By COLlive reporter
Rabbi Fishel Jacobs, an American-Israeli Rabbi who specializes in the laws of Taharas Hamishpacha, has removed his name as a certifying halachic authority on a new app being marketed to Orthodox Jewish women.
Rabbi Jacobs, author of the book “Family Purity: A Guide to Family Purity,” was the only Chabad Rabbi featured on the app aimed to help women calculate their Mikvah cycles.
The app, created by Zisa and Yitz Levin of Miami, offered women to anonymously send inquiries to a roster of 3 rabbis (Chabad, Ashkenazic and Sefardic) and receive a clear answer “with Tahor app’s Rabbinically approved technology.”
However, renowned rabbis who are experts in this area didn’t think the idea was so tahor…
After the promotion of the app on social media, the Jerusalem posek Rabbi Yekusiel Farkash, author of the famous Taharah k’Halachah and other Seforim, was contacted about the new invention.
The person who contacted him was Rabbi Pesach Schmerling, a known chosson teacher in the Chabad community and editor of the sefer “Kitzur Dinei Taharah.”
Rabbi Farkash “was absolutely shocked and horrified about the preposterous notion that it might even be a consideration to rule on these matters based on an image captured with a phone camera,” wrote Rabbi Schmerling.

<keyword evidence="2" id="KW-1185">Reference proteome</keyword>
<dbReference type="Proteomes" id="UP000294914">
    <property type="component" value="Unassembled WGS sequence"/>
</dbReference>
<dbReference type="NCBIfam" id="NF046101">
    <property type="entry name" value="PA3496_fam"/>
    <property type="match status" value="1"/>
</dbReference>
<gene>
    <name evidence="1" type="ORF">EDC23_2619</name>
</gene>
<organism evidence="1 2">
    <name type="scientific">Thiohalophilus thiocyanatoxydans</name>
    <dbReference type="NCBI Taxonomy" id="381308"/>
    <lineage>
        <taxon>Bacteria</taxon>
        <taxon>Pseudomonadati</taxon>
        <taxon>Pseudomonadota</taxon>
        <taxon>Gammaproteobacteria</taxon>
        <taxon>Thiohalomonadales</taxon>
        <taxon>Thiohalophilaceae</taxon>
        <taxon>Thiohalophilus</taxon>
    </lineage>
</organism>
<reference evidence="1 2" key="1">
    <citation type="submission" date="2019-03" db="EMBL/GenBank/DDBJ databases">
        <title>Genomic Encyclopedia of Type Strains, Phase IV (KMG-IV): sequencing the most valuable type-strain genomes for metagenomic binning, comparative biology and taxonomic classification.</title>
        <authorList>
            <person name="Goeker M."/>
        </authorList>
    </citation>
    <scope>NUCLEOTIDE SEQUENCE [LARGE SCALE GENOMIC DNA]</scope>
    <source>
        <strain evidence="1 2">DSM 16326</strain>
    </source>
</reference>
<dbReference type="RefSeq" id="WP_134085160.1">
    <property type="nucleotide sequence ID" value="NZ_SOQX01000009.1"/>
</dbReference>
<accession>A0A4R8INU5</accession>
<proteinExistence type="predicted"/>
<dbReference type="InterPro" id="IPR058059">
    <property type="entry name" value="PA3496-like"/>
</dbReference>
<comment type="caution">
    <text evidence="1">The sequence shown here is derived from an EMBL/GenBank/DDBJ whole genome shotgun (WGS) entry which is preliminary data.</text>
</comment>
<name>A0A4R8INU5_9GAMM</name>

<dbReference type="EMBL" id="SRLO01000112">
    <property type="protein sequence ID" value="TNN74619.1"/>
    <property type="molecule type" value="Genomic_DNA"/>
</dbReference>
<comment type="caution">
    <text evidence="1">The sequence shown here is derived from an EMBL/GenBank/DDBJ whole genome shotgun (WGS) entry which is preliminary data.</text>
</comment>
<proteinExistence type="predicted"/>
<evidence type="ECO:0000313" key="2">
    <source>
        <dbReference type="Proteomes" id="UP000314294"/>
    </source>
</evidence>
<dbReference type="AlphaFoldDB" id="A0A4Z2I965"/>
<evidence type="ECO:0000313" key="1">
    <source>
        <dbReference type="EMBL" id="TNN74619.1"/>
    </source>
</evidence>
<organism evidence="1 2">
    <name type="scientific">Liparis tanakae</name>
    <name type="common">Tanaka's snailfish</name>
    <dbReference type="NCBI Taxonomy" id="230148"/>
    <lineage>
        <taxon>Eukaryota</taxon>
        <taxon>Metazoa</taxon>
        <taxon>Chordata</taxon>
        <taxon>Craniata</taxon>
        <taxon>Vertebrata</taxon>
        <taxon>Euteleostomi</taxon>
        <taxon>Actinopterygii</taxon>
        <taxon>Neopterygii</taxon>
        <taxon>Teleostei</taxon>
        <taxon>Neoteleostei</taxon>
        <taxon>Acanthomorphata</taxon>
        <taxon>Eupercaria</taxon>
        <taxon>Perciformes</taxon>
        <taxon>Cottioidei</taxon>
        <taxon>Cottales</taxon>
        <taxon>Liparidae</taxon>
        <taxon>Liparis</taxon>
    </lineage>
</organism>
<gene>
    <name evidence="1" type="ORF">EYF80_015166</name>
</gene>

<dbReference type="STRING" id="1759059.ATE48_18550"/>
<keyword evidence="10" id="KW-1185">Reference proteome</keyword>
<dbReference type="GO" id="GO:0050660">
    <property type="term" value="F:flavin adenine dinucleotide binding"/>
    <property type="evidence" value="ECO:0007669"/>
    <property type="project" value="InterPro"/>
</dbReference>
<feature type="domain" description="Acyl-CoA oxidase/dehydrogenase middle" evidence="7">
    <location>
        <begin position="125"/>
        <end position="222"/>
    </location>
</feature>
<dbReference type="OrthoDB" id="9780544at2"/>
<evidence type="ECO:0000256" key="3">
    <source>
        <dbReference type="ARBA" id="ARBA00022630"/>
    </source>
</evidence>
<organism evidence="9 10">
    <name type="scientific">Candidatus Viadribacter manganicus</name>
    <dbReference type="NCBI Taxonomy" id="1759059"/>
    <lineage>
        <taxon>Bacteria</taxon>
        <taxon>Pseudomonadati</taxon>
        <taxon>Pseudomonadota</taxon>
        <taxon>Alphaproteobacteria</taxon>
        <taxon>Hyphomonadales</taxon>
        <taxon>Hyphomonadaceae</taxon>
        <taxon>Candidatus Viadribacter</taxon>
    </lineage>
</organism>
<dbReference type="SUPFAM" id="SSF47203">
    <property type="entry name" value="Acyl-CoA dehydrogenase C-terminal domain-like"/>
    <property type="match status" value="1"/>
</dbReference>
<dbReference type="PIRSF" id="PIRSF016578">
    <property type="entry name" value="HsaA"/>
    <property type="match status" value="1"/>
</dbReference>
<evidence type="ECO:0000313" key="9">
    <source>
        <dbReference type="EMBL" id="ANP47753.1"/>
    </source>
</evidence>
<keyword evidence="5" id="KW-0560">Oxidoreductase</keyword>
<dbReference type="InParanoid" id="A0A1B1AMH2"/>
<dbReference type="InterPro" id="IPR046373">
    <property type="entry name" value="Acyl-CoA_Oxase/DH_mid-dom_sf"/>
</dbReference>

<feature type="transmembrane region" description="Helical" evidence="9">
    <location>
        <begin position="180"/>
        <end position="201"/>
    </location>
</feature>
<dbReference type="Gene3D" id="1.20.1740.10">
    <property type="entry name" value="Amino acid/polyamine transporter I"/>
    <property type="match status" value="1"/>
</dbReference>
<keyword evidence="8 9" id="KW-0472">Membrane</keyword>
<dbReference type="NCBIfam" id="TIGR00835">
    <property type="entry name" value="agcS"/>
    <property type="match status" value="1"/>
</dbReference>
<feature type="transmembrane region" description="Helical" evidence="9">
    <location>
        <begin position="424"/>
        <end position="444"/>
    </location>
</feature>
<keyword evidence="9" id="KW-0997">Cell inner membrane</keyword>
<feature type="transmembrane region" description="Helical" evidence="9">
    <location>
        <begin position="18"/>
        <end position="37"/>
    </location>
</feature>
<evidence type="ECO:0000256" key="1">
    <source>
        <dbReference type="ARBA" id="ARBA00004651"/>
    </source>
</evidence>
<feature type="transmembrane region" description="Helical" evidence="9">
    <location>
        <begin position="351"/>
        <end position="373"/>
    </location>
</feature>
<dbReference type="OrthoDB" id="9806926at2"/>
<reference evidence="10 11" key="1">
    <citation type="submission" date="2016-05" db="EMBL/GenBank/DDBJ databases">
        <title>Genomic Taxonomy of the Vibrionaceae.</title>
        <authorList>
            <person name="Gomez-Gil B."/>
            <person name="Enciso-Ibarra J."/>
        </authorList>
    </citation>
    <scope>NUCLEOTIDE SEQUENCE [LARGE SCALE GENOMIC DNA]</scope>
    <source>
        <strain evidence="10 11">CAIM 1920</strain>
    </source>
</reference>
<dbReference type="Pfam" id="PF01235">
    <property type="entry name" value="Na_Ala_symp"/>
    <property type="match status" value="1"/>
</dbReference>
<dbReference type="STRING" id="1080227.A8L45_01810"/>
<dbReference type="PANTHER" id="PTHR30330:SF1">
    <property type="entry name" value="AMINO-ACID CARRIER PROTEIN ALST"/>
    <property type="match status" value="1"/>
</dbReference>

“Any Rav who had even just begun to get the required training in checking bedikah cloths etc. knows how the cloth needs to be turned and tilted, sometimes stretched etc., to enable an accurate view of the mare’h,” he wrote in a public letter.
“The cloth also needs to be checked in appropriate lighting conditions etc. The angle and contrast and lighting are an absolute necessity to arrive at a proper ruling. This is besides for the obvious that it is absolutely impossible to capture the actual proper color on any digital media device (no matter how modern and sophisticated they may be).”
Rabbi Gedalia Oberlander, Rov of Congregation Heichal Menachem in Monsey, NY, called the app a “faulty option” that “must never be used.”
In a public letter on Wednesday, Rabbi Oberlander called on the app’s creators “to stop marketing this product immediately, even though their intentions are for the good and for the sake of Heaven.”
Another figure coming out against it was Rabbi Sholom Ber Shuchat, a Chabad Rabbi and Dayan at Agudas Harabonim of the US and Canada, who said the app “may not be used.”
“After discussing the matter with other Rabbonim Moreh Hora’ah both within Chabad and outside Chabad, it is my opinion that such app may not be used for determining the status of Bedika clothes, and any Psak obtained from said app is invalid until the Bedika cloth is shown to a Rav Moreh Hora’ah,” Rabbi Shuchat wrote.
As of now, the app still lists Rabbi K. Auman – Former President of the Rabbinical Council of America (RCA), Rabbi E. Davis – Senior Rabbi of Young Israel, Hollywood, Florida, as the affiliated Rabbis.
A request for a comment from Rabbi Jacobs wasn’t answered.